4 Things I Learned About Jim Cramer

I won't be watching CNBC's Mad Money this week. I guess you can say I'm taking a break from the boo-yah. I did watch the show all last week, though; I wanted to get a better feel for Jim Cramer's antics, in order to provide viewers with a second opinion on some of his saucier market calls.

I'm entertained by Cramer, and I'll admit that occasionally, I'm even enlightened by the industry's biggest celebrity. Rather than close my "Eye on Cramer" series with a recap of Friday's show, I want to recap a few of the things I learned.

1. Cramer is inconsistent
One of my beefs with last Monday's show was his knack for providing contradictory counsel:

Unfortunately, there isn't a lot of consistency in his advice. Earlier in the show he rates Visa (NYSE: V  ) as a "solid buy" right now and a "screaming buy" if it dips below $50. Later in the show, a caller wants to know about MasterCard (NYSE: MA  ) . Cramer retreats. "Both MA and Visa have spiked," he says, reaching for a cash register sound effect. "When things spike in the market, we have to wait for it to come down."

So Visa went from being rated a "solid buy" to being paired with its rival as having spiked just a few commercial breaks later. If you think that's an Exorcist-class head-turner, Friday got even dizzier.

"I like MasterCard more than Visa," Cramer said in response to a piece of viewer mail. "My take on Visa is it's fine. MasterCard's better."

Really, Cramer? Hadn't MasterCard spiked a few shows earlier? To flesh this out appropriately, MasterCard closed at $162.02 before Monday night's show. It finished the week heading into Friday night's show at $161.90. So by "we have to wait for it to come down," Cramer means, "by a negligible 0.1%"? You have to be kidding me.

2. Cramer's callers can be thickheaded
There are only two banking stocks that Cramer likes: investment bankers Goldman Sachs (NYSE: GS  ) and Morgan Stanley (NYSE: MS  ) . Every other bank brought up by Cramer's army of callers was subsequently shot down.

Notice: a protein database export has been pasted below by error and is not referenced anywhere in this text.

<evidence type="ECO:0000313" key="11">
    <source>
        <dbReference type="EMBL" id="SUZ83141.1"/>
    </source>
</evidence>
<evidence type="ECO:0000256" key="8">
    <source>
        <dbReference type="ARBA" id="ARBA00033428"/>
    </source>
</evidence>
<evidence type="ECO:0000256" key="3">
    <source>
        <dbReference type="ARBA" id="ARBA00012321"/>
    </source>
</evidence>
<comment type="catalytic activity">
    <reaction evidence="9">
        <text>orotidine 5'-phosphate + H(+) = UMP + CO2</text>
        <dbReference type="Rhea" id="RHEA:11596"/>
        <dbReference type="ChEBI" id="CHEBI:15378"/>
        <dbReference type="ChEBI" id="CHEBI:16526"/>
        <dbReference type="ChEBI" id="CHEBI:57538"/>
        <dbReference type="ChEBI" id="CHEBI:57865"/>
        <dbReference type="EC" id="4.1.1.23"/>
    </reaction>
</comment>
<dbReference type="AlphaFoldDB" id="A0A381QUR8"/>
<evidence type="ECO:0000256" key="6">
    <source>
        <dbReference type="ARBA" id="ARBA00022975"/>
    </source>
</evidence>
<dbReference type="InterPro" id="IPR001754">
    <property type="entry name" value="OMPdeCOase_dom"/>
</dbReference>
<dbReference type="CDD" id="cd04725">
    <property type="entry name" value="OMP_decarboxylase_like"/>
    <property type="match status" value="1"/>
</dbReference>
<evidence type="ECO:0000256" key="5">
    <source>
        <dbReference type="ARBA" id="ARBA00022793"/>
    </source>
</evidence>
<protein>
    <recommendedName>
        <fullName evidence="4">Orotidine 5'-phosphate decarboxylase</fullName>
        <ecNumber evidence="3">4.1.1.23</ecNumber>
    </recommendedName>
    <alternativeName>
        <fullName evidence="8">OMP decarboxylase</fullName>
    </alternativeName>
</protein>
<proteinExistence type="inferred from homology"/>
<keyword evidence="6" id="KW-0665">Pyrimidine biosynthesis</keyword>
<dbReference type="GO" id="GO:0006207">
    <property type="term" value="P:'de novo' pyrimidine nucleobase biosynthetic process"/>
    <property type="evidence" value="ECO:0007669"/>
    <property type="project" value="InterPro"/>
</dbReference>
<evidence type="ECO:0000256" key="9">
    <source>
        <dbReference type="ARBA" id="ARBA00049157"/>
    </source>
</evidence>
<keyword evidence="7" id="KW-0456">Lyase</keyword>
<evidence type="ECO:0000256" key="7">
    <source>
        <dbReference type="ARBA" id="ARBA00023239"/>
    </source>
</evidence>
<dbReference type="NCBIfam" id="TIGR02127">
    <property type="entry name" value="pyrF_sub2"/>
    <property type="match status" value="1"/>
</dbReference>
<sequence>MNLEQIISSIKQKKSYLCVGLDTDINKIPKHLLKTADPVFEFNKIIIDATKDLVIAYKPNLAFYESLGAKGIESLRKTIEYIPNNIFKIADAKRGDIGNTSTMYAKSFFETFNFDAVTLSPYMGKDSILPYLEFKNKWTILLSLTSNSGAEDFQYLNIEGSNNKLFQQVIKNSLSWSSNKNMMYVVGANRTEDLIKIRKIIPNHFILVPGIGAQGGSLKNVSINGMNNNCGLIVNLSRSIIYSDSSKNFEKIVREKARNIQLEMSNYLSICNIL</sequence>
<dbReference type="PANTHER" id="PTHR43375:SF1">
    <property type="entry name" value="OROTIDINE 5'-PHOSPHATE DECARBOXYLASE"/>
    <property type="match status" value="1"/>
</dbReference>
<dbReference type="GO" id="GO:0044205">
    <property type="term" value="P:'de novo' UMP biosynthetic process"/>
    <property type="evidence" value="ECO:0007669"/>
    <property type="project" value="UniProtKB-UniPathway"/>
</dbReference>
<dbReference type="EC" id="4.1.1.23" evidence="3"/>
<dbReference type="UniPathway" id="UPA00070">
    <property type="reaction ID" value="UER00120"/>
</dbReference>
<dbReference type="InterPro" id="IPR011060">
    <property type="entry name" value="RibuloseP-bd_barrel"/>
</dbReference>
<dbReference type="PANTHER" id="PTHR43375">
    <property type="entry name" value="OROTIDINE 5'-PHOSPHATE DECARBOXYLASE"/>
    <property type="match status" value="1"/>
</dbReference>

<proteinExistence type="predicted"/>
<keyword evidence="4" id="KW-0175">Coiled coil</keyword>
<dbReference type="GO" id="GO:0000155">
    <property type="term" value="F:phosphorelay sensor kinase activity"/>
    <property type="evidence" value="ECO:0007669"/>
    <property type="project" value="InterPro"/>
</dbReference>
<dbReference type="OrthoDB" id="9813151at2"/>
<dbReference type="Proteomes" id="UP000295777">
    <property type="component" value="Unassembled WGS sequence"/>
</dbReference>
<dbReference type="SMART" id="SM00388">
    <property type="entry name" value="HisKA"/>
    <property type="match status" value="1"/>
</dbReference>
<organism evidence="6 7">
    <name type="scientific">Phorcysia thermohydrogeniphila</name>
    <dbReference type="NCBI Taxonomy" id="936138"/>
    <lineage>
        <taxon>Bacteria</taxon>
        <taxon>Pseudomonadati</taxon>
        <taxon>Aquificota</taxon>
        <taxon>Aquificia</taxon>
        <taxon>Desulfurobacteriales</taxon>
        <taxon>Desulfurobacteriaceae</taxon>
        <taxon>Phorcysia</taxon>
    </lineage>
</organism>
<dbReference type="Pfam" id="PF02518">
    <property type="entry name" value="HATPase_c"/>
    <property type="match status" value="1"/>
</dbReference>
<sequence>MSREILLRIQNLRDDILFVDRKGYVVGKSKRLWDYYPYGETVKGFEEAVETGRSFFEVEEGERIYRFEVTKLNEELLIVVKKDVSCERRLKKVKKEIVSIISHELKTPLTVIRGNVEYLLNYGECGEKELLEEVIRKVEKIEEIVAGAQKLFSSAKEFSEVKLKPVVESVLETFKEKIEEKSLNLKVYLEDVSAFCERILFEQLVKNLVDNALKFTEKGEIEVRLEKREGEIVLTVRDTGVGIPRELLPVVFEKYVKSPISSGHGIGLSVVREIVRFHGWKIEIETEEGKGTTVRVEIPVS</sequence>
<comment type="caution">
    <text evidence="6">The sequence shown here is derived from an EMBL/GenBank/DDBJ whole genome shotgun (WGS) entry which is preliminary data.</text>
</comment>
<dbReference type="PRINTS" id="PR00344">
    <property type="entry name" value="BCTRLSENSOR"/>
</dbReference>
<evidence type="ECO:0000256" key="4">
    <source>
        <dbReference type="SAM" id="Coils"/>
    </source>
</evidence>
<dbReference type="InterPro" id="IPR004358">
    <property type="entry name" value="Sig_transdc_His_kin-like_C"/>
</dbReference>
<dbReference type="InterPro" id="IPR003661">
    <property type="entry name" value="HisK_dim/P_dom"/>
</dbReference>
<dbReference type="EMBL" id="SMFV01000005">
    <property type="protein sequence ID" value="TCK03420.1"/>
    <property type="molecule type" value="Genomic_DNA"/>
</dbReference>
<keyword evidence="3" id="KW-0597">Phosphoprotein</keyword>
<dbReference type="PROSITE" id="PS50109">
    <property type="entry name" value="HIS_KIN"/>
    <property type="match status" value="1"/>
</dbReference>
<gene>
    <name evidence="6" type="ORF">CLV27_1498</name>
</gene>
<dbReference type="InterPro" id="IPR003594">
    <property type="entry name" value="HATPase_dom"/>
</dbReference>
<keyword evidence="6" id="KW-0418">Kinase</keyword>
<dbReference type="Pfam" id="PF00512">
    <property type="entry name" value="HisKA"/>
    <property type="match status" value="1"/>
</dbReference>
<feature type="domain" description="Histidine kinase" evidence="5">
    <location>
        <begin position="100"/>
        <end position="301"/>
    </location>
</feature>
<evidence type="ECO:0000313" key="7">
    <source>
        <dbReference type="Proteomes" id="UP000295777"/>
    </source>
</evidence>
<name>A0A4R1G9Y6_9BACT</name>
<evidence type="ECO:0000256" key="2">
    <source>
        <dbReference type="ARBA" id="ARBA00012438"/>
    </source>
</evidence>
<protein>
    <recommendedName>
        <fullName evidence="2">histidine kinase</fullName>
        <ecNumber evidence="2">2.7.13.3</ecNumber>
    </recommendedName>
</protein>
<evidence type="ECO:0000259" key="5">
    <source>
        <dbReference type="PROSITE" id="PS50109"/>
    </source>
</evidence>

Why are they calling when they know the guillotine will come down? I realize that my first point about Cramer's unpredictable reversals opens the door for him to embrace the sector at a surprising moment, but give Cramer at least some credit.

3. CEOs love being on his show
I wonder just how out of their element Cramer's guest CEOs feel when they're unloading one stuttering "boo-yah" after another? Cramer can certainly pitch his share of softball questions. He had the CEOs of St. Jude Medical (NYSE: STM  ) , Knight Capital (Nasdaq: NITE  ) , and American Public Education (Nasdaq: APEI  ) on last week. With the exception of asking one of them about the high level of insider selling at the company, he stuck to the safe questions.

Needless to say, being invited to Mad Money is an opportunity to sell your story to a larger audience. Obviously, if Cramer were harder on his guests, or actually panned some of the companies, it would be harder to round up willing subjects for execution. That, after all, is saved for the callers who want to know about an obscure bank stock they own.

4. Cramer doesn't get enough credit for what he does
I'll close with a compliment, just in case my coverage of last week's shows came off too negatively. Financial pundits tend to turn on celebrities like Cramer and Suze Orman, but in simplifying investing and personal finance -- and spoonfeeding it to the masses -- they are growing the audience of potential investors, savers, and financially prudent people.

Is that so bad?

Cramer also dedicates generous chunks of his show to enlighten his viewers. Whether he's explaining the basics of technical analysis as he pulls up a chart, or making longer prepared statements that tackle the economy in detail, few will argue that Cramer isn't bright.